Vermont’s Data Privacy Act Passes, But May Face Hurdles On Way To Governor’s Desk

Gabby Miller / May 16, 2024

Source: Justin.A.Wilcox, CC BY-SA 4.0, via Wikimedia Commons.

Last Friday, at the eleventh hour on the final day of Vermont’s legislative session, state lawmakers passed what’s being hailed as one of the strongest data privacy bills in the country and a win for child online safety advocates. Sponsored by Republican Representative Michael Marcotte, who chairs the House Committee on Commerce and Economic Development, the bipartisan Vermont Data Privacy Act (H.121) includes a private right of action, a minimum duty of care for minors, and limits the amount of personal data companies can collect on consumers.

Passing a data privacy bill that includes a private right of action, which allows individuals to file suits against businesses violating the act, is a major feat for its proponents. It’s also one of the main concerns Republican Gov. Phil Scott has expressed as the legislation makes its way to his desk to either be signed into law or vetoed.

The business community often opposes including a private right of action over fears of frivolous, costly lawsuits. To address this concern, Democratic Representative Monique Priestley, who co-sponsored the bill and sits on the House Committee on Commerce and Economic Development, said H.121 was written so that a private right of action is only available to consumers who are harmed by “large data holders” and data brokers over sensitive and consumer health data. “That was inspired by the Federal APRA [The American Privacy Rights Act] drafts, but we right-sized it for us to avoid interstate commerce issues,” Rep. Priestley said. “Large data holders” are defined as entities that process the records of at least 100,000 Vermont residents per year – about a sixth of Vermont’s total population. A 60-day cure period was also added to provide businesses with an opportunity to remedy any violations.

The legislation also minimizes the amount of data businesses can collect on its customers and prohibits the sale of sensitive data, two more wins, according to Rep. Priestley.

It appears that an April hearing organized by the House Committee on Commerce and Economic Development may have emboldened some of the privacy bill’s champions to push for a stronger bill. The hearing gathered testimony from five out-of-state lawmakers who worked, with varying levels of success, to pass data privacy laws in their states. The Republican State Senator from Kentucky, Whitney Westerfield, appears to have been particularly influential on the issue of a private right to action.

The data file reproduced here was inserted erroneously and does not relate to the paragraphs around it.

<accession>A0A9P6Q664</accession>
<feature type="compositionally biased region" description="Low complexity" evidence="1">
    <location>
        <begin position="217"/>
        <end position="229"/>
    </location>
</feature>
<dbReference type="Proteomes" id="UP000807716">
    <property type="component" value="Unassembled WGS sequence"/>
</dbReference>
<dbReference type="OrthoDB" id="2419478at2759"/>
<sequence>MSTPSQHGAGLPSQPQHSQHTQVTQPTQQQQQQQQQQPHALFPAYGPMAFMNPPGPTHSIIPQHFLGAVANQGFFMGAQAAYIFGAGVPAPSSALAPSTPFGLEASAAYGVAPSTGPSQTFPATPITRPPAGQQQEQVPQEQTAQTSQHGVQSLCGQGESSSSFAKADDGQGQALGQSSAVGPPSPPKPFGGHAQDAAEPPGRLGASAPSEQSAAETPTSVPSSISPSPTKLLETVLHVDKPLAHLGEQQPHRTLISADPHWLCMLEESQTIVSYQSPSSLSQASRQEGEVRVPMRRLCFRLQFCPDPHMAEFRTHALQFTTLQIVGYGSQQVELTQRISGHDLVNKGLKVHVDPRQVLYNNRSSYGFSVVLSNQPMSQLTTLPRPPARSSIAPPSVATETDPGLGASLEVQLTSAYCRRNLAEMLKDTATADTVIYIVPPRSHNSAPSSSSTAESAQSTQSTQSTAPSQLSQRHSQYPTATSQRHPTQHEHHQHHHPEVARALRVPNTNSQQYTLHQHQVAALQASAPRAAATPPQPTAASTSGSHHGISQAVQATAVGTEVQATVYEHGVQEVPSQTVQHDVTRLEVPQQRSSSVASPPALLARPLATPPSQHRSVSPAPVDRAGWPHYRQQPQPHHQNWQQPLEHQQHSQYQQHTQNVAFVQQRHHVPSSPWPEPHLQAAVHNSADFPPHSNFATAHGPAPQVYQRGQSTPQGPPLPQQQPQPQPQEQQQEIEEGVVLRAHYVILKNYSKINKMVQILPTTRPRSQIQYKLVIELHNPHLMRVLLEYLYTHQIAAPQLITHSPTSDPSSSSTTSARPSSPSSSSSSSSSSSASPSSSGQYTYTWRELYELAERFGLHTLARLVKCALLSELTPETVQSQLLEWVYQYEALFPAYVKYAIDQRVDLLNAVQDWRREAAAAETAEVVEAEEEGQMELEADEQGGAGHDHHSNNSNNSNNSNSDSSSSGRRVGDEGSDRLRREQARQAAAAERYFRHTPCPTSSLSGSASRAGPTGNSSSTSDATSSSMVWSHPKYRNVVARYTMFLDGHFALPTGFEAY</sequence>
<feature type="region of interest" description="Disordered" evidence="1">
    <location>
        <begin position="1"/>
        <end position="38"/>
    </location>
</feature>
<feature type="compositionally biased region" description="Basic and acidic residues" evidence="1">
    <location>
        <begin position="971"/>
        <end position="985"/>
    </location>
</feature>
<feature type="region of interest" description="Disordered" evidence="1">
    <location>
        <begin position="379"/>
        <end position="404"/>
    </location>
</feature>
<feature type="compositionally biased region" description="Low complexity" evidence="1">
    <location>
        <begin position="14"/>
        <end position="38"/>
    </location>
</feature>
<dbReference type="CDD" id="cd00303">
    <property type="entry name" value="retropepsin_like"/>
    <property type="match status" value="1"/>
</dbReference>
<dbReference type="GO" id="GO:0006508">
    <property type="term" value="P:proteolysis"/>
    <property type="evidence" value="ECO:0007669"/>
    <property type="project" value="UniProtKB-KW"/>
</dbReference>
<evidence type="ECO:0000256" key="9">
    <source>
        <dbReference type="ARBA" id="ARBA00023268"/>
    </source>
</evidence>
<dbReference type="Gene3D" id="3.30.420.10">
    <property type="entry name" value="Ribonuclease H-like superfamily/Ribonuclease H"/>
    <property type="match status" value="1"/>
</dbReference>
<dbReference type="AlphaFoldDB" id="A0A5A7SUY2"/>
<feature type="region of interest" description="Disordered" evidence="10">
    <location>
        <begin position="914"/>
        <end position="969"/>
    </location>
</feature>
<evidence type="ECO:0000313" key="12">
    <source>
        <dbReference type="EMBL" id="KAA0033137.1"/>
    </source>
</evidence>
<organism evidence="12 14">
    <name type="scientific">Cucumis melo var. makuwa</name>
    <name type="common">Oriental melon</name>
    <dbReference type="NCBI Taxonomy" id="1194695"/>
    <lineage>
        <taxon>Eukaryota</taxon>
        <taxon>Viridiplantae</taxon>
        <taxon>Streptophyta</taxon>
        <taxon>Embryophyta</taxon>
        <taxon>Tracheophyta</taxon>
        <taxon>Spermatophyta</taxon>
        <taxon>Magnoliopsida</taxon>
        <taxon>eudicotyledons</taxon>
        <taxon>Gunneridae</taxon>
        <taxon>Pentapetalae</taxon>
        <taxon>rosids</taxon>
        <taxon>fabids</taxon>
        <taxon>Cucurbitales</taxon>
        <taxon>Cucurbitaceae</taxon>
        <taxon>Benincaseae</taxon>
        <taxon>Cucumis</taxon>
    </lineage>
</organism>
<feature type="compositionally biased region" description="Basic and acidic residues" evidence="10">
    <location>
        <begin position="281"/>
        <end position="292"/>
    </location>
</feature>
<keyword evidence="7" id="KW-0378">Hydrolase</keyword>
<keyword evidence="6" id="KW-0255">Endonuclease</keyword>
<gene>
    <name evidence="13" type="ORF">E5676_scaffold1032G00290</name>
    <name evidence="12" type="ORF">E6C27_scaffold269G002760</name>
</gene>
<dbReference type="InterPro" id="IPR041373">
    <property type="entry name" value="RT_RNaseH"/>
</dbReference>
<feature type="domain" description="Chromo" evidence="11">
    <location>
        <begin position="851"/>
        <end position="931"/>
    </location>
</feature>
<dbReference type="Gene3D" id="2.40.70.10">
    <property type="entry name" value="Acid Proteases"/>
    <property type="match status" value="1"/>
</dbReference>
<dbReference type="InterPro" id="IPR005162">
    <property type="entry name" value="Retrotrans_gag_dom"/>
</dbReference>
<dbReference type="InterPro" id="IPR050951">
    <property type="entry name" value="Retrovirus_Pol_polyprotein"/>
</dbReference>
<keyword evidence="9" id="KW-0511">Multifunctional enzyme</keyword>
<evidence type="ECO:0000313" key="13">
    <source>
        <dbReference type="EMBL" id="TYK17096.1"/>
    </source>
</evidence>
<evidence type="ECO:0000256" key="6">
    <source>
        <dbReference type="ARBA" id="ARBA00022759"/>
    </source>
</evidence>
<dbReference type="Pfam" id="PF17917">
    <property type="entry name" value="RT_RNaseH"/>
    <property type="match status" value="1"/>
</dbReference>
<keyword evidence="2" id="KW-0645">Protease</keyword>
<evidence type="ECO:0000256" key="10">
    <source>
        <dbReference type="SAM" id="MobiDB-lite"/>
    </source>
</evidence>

“Our federal constitution, Kentucky state constitution, provides courts to give us a place to find redress of grievances,” Westerfield told the committee. “And so I think just at a fundamental level for us to limit the ability to use the courts for what our constitutions made our courts for, runs counter to what we ought to be standing for. And again, that's not a partisan position, that's what our constitution says our courts are for.”

Rep. Marcotte noted feeling “re-energized” after the hearing. “You think of a private right of action as a partisan thing where Republicans would be against something like that, and Democrats would be for it,” Rep. Marcotte said. He took this energy to the House floor in an impassioned speech on Thursday afternoon, telling his colleagues that a vote against H.121 is a vote that extinguishes their constituents’ rights. The amended version of the bill passed the House 139-3 by a roll call vote. “I think that helped change the course in the Senate as well,” Marcotte added.

The Act applies to businesses that control and process the personal data of at least 25,000 consumers in the first year it applies, but the legislation includes language to lower the threshold over time. According to Rep. Marcotte, the threshold is one of the lowest in the country. “I mean, our goal is that it should be zero, that everyone's data should be protected,” he said. “Everybody should have the right to opt in or opt out. Also, to determine whether or not they [businesses] can sell your data and be able to tell them to delete your data if that's what you want.”